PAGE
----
By: Brittany Comak


Twitter: @BComakABC6

NEW BEDFORD, Mass. (WLNE) - New Bedford residents gathered in the cold Thursday to remember and listen to the names of the dozens of homicide victims in the city since 2000.

"We want to make New Bedford realize that today we want to march for safer streets for our young people," said Director of the PACE YouthBuild New Bedford program Lisa Mellow-Frost.

In the last two decades, activists estimate more than 60 people have been murdered.

"We don't want to grow up in a society where all the youth is so quick to pick up a gun."

Thursday's vigil and peace march is an initiative by the students in the PACE YouthBuild New Bedford program who are working towards their GED.

"A lot of the young people that we work with don't see their lives beyond 25," said Mellow-Frost. "And that's a sad thing."

Since September, the students have been meeting with community officials, as well as the police, to discuss what more can be done to curb the violence.

"When something like this happens in the community, the effect is not just the family, it's not just the immediate family, there's definitely a ripple in the community and it leaves a hole amongst a lot of young people," said Melissa Correia of PACE YouthBuild New Bedford.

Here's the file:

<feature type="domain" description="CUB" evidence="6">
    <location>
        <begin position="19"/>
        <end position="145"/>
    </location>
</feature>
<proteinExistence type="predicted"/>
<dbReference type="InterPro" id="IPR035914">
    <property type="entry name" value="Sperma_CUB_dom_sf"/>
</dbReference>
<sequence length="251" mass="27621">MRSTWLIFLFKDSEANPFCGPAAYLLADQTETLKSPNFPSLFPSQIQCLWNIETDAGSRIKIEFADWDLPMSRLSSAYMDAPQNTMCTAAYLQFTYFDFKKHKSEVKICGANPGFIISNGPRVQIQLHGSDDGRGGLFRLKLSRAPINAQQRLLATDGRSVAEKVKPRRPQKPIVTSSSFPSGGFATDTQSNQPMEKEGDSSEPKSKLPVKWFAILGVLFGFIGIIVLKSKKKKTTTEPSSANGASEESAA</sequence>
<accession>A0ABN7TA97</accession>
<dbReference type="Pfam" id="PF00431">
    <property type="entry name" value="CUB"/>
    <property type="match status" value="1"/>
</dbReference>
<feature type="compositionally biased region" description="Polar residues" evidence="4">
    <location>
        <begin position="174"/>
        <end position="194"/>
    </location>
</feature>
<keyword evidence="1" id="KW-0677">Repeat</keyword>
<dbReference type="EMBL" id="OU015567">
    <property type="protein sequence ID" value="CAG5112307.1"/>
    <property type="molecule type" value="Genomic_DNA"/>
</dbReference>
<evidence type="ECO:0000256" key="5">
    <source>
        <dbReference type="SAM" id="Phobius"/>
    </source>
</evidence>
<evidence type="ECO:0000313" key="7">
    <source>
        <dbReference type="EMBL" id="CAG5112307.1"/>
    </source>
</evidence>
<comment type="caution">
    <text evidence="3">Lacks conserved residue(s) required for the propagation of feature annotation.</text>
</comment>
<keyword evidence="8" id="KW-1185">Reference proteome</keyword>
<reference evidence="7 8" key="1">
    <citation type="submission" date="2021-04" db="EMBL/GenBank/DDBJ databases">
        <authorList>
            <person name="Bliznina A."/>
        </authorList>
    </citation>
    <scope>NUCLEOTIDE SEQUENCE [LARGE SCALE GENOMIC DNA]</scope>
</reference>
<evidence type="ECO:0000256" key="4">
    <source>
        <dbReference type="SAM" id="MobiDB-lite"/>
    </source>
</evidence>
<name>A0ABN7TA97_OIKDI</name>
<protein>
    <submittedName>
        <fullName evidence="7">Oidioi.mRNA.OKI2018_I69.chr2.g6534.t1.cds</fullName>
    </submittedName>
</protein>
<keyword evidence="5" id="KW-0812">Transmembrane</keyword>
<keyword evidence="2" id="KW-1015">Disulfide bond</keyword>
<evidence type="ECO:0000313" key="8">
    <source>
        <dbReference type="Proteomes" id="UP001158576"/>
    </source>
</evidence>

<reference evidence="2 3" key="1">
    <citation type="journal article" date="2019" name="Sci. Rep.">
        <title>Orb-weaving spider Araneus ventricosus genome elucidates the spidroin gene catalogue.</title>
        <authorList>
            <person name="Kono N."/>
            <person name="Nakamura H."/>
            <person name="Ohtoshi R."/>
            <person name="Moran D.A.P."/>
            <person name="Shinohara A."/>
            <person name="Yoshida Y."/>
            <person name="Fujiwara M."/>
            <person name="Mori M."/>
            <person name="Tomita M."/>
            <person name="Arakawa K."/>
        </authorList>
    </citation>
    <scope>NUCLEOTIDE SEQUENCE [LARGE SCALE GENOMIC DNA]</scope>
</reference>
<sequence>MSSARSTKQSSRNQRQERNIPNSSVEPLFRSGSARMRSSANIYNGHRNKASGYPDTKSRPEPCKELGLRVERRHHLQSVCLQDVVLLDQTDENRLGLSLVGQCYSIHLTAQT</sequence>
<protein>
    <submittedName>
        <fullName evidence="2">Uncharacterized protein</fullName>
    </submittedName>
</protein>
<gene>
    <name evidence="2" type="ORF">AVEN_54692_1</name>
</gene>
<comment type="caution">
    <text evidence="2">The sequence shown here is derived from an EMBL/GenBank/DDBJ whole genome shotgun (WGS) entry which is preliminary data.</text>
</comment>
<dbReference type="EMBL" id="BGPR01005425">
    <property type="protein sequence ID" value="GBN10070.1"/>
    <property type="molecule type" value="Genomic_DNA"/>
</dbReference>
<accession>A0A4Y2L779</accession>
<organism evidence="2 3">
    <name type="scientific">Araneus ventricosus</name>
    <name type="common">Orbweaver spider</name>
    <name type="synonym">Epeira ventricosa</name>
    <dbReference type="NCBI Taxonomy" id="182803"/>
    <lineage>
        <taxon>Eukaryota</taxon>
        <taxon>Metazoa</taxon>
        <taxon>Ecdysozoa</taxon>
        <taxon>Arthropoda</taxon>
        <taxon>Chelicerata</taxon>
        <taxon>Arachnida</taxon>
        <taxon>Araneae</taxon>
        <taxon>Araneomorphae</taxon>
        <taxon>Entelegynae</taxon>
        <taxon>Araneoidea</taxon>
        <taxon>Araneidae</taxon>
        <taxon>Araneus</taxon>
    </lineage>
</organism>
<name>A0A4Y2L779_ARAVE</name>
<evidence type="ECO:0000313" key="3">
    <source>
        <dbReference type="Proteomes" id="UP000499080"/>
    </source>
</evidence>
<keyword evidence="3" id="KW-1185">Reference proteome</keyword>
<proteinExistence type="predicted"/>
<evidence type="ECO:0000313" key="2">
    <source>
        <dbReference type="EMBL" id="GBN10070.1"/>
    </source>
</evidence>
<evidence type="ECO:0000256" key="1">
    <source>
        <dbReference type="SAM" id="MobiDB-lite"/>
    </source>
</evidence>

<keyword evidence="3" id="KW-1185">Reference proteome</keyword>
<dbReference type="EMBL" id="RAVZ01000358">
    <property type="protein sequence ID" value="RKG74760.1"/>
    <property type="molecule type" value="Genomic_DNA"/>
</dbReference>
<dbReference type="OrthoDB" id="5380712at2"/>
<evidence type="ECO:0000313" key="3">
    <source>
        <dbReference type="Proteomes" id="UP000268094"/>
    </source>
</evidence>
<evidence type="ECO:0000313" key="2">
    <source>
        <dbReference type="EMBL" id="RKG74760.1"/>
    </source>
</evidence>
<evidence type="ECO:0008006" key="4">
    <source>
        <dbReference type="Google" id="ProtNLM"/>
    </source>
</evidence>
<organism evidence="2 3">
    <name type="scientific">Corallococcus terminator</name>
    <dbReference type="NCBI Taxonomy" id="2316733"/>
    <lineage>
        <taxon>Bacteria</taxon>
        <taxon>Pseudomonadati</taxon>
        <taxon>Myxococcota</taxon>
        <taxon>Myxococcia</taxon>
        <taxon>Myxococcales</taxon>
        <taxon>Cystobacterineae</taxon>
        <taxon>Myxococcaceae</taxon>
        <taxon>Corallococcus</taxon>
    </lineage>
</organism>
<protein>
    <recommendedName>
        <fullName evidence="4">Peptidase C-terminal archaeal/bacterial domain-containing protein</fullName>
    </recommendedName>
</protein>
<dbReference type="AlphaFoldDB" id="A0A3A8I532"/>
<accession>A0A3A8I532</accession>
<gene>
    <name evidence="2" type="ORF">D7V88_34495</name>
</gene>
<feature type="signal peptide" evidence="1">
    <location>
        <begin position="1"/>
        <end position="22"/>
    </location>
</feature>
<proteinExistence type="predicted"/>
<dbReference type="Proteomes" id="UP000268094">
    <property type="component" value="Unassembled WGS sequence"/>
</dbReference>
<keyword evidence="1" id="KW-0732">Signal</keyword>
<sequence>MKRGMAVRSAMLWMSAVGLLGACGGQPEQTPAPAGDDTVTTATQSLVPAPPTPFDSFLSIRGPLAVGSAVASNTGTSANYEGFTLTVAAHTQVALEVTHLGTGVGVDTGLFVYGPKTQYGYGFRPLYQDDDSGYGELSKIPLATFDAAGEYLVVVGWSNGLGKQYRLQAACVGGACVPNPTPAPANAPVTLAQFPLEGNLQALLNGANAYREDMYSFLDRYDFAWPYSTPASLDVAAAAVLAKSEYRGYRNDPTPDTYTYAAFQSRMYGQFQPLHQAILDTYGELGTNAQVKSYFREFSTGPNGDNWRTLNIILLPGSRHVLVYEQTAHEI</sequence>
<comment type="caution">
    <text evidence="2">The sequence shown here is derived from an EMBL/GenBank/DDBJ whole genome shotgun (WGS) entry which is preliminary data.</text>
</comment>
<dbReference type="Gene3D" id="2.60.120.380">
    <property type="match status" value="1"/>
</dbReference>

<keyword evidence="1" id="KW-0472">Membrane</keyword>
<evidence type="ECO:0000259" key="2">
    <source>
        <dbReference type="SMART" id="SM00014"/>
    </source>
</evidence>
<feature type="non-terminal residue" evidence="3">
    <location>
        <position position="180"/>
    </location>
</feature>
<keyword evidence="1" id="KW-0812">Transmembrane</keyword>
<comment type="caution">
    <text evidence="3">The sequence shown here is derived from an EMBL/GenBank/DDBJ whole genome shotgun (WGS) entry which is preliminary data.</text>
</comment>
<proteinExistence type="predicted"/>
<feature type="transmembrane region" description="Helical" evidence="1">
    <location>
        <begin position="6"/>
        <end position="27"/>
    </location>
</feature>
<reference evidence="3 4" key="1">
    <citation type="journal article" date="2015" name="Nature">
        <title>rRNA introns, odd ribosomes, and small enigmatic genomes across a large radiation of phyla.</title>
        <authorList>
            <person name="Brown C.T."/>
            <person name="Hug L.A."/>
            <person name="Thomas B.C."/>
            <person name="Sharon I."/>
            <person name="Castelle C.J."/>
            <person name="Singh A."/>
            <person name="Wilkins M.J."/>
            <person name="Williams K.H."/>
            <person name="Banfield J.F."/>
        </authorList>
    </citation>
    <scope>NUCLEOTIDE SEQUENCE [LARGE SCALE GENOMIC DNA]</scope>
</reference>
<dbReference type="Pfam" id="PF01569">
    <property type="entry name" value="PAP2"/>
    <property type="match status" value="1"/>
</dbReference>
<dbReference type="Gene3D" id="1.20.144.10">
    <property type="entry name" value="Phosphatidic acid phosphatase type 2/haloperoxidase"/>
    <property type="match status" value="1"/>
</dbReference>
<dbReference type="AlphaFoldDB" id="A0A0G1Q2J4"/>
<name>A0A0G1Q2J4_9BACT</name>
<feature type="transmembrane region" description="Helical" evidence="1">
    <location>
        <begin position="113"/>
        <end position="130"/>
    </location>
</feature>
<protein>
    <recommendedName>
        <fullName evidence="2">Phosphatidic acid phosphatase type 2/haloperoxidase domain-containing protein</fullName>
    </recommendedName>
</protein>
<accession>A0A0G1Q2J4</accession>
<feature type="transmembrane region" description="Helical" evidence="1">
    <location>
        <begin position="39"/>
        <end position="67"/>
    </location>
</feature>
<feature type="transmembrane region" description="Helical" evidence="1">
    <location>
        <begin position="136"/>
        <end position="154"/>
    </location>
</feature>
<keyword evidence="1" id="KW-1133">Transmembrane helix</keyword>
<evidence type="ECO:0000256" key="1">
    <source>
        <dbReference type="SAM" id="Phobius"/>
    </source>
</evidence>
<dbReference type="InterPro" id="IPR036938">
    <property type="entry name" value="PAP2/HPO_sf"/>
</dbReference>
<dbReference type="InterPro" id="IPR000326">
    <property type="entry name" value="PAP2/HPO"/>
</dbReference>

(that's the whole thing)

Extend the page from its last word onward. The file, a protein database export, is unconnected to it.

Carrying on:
That hole is felt strongly by Nayelie Garcia, whose friend Paul Collazo-Ruiz was killed just last month.

"Knowing that he was in the same class as you and then one day you just wake up and then you find out he's gone, and then you just go into that class and he's not there, it's just crazy," Garcia said through tears. "You just never know when a person's going to be gone."

Unfortunately, some of those students said they often don't feel comfortable walking down the street, or even going to school sometimes.

Right now the goal is to improve the environment by creating more adult - youth mentorships to keep more youth from turning to gun or gang violence.


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